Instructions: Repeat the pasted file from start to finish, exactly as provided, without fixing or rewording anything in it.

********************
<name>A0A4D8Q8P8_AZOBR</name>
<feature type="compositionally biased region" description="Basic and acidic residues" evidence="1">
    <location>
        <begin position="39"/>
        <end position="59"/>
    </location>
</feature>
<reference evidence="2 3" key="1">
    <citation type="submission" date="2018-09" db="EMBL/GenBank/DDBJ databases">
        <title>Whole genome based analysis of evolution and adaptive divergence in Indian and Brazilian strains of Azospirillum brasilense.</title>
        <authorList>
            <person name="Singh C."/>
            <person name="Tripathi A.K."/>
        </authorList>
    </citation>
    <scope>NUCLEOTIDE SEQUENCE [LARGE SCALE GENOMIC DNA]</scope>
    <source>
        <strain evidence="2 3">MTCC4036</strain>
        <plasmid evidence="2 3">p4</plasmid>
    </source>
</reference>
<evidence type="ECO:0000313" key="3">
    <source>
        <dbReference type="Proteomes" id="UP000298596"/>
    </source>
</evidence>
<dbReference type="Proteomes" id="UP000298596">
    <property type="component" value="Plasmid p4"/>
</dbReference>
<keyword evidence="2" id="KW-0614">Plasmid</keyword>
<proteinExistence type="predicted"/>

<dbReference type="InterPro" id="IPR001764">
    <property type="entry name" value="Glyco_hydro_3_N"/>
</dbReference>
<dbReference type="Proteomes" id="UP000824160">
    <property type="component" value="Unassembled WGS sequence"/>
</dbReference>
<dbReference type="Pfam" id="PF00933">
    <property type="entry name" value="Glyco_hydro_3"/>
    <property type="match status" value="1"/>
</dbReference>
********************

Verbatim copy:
<name>A0A4D8Q8P8_AZOBR</name>
<feature type="compositionally biased region" description="Basic and acidic residues" evidence="1">
    <location>
        <begin position="39"/>
        <end position="59"/>
    </location>
</feature>
<reference evidence="2 3" key="1">
    <citation type="submission" date="2018-09" db="EMBL/GenBank/DDBJ databases">
        <title>Whole genome based analysis of evolution and adaptive divergence in Indian and Brazilian strains of Azospirillum brasilense.</title>
        <authorList>
            <person name="Singh C."/>
            <person name="Tripathi A.K."/>
        </authorList>
    </citation>
    <scope>NUCLEOTIDE SEQUENCE [LARGE SCALE GENOMIC DNA]</scope>
    <source>
        <strain evidence="2 3">MTCC4036</strain>
        <plasmid evidence="2 3">p4</plasmid>
    </source>
</reference>
<evidence type="ECO:0000313" key="3">
    <source>
        <dbReference type="Proteomes" id="UP000298596"/>
    </source>
</evidence>
<dbReference type="Proteomes" id="UP000298596">
    <property type="component" value="Plasmid p4"/>
</dbReference>
<keyword evidence="2" id="KW-0614">Plasmid</keyword>
<proteinExistence type="predicted"/>

<dbReference type="InterPro" id="IPR001764">
    <property type="entry name" value="Glyco_hydro_3_N"/>
</dbReference>
<dbReference type="Proteomes" id="UP000824160">
    <property type="component" value="Unassembled WGS sequence"/>
</dbReference>
<dbReference type="Pfam" id="PF00933">
    <property type="entry name" value="Glyco_hydro_3"/>
    <property type="match status" value="1"/>
</dbReference>